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Survey of Formal and Informal Exposure to Undergraduate Geography in Higher Education in the Southeastern United States

Authors: Nathan Collyer*, University of Tennessee at Chattanooga, Shannon McCarragher*, University of Tennessee at Chattanooga
Topics: Geography Education, Higher Education
Keywords: Geography Education, Higher Education, Education Deserts, Geography Minors, Formal Exposure, Informal Exposure
Session Type: Poster
Presentation File: No File Uploaded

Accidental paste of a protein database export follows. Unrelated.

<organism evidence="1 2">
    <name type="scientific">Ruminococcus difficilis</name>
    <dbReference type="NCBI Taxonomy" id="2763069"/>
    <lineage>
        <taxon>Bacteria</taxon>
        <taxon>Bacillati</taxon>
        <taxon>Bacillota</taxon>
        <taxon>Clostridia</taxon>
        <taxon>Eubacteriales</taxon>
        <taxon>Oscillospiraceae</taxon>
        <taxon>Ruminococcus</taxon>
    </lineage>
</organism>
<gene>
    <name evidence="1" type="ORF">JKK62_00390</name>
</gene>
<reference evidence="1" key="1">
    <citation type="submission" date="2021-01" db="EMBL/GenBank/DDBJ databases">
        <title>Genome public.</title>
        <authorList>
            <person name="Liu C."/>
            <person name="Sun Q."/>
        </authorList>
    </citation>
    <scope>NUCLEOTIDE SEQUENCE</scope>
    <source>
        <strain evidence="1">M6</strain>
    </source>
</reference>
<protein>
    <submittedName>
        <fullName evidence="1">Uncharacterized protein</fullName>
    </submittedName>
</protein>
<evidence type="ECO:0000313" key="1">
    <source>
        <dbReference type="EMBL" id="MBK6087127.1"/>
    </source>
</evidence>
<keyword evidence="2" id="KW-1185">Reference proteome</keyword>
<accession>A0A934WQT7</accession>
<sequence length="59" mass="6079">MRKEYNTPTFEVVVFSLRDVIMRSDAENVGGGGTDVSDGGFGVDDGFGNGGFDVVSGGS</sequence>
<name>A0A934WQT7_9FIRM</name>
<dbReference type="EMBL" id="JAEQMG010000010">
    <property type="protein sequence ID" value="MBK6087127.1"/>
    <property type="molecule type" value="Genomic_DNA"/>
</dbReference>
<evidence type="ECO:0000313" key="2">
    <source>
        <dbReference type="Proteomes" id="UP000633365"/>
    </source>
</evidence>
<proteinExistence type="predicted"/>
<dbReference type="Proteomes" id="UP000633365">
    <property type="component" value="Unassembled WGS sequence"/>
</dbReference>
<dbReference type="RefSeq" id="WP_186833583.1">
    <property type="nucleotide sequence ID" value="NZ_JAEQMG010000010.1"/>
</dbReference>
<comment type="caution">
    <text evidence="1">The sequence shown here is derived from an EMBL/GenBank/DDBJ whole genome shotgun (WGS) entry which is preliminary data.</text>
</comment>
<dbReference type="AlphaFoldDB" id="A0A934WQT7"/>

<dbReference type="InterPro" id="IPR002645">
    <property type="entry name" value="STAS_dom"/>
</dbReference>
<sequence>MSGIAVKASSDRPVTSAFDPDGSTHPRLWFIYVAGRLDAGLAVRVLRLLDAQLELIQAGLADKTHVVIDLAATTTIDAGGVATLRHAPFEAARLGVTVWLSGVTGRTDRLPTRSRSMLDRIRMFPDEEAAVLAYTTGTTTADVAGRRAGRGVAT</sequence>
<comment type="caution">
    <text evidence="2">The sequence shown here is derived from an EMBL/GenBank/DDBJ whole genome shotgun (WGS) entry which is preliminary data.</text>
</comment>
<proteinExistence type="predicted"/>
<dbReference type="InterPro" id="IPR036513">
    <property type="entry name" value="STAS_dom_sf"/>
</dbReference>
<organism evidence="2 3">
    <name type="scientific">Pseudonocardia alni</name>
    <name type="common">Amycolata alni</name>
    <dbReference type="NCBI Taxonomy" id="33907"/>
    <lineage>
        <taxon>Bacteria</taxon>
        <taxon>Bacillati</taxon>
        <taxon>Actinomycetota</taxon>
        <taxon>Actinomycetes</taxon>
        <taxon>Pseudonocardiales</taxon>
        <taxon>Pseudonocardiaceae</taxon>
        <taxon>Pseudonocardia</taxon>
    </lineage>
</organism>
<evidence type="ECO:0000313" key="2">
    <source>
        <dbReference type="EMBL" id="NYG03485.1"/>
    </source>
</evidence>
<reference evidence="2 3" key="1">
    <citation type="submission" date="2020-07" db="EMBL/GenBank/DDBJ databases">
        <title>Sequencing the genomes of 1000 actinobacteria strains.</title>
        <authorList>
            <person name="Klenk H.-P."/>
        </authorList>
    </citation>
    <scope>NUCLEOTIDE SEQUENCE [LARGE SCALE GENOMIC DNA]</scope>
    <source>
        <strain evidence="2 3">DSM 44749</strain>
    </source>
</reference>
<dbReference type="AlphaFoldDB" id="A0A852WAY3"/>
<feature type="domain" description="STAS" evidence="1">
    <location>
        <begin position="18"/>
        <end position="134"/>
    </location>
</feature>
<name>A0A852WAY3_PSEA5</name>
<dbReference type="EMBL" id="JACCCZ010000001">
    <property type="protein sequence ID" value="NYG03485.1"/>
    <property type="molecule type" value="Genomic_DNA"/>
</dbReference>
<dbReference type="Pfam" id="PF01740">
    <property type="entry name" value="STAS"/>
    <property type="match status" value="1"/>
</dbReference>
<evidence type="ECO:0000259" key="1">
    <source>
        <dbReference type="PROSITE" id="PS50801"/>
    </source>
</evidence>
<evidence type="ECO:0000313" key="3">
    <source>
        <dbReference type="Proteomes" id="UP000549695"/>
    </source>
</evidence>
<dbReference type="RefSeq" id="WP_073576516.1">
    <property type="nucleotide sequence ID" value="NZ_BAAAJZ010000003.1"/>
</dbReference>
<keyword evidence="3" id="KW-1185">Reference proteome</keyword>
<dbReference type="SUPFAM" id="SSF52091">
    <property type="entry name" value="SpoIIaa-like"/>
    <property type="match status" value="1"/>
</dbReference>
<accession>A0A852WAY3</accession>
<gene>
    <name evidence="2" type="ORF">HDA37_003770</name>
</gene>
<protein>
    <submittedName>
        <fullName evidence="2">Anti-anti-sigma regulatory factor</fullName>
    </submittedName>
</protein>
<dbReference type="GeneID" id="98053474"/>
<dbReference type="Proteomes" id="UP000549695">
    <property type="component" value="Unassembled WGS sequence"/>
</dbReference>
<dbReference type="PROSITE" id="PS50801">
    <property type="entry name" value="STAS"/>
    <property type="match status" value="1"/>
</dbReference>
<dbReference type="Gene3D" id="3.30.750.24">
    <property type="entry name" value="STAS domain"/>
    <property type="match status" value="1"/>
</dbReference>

Exposure to the interdisciplinary field of Geography occurs both formally (e.g. Ph.D. degrees, master’s degrees, bachelor’s degrees and minors) and informally (e.g. general education Geography courses) in many Higher Education institutions in the United States. Much of the literature about Geography in Higher Education focuses on the formal opportunities available to students through degree granting programs or the pedagogical styles and best teaching practices for Geography. Furthermore, research about Geography in the United Kingdom dominates the literature. There are fundamental obstacles to understanding the role of minor programs, as those numbers are not often widely or publicly reported in the same way that degree granting programs report the number of degrees earned. Nevertheless, programs with only Geography minors or informal Geography exposure opportunities may still play an important role in enhancing students' spatial thinking and visual communication skills. This preliminary study attempts to build on and expand our current understanding of Geography in Higher Education by surveying the informal and formal minor opportunities offered throughout four southeastern states in the US (SC, TN, AR, and MS). More specifically, these states were selected as the focus of this preliminary study because all were previously identified as potential Geography deserts in the literature, given that they all have a low number of Geography bachelor's degrees earned and varying numbers of exams taken in Advanced Placement Human Geography (APHG).

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